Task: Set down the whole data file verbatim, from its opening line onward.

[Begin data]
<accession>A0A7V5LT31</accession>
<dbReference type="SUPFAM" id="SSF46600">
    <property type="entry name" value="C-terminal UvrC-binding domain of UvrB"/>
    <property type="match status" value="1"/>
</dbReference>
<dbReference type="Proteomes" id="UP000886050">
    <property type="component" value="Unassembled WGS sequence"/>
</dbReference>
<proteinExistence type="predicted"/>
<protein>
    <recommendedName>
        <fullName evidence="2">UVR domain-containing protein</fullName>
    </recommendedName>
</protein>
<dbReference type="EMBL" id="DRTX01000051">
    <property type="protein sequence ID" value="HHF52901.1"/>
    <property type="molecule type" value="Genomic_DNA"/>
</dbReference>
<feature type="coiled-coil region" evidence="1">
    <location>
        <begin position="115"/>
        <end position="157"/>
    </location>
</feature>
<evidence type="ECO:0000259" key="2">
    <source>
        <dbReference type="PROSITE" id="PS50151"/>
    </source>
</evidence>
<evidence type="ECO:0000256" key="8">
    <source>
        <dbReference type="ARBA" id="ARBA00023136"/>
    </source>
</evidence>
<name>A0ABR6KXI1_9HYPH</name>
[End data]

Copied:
<accession>A0A7V5LT31</accession>
<dbReference type="SUPFAM" id="SSF46600">
    <property type="entry name" value="C-terminal UvrC-binding domain of UvrB"/>
    <property type="match status" value="1"/>
</dbReference>
<dbReference type="Proteomes" id="UP000886050">
    <property type="component" value="Unassembled WGS sequence"/>
</dbReference>
<proteinExistence type="predicted"/>
<protein>
    <recommendedName>
        <fullName evidence="2">UVR domain-containing protein</fullName>
    </recommendedName>
</protein>
<dbReference type="EMBL" id="DRTX01000051">
    <property type="protein sequence ID" value="HHF52901.1"/>
    <property type="molecule type" value="Genomic_DNA"/>
</dbReference>
<feature type="coiled-coil region" evidence="1">
    <location>
        <begin position="115"/>
        <end position="157"/>
    </location>
</feature>
<evidence type="ECO:0000259" key="2">
    <source>
        <dbReference type="PROSITE" id="PS50151"/>
    </source>
</evidence>
<evidence type="ECO:0000256" key="8">
    <source>
        <dbReference type="ARBA" id="ARBA00023136"/>
    </source>
</evidence>
<name>A0ABR6KXI1_9HYPH</name>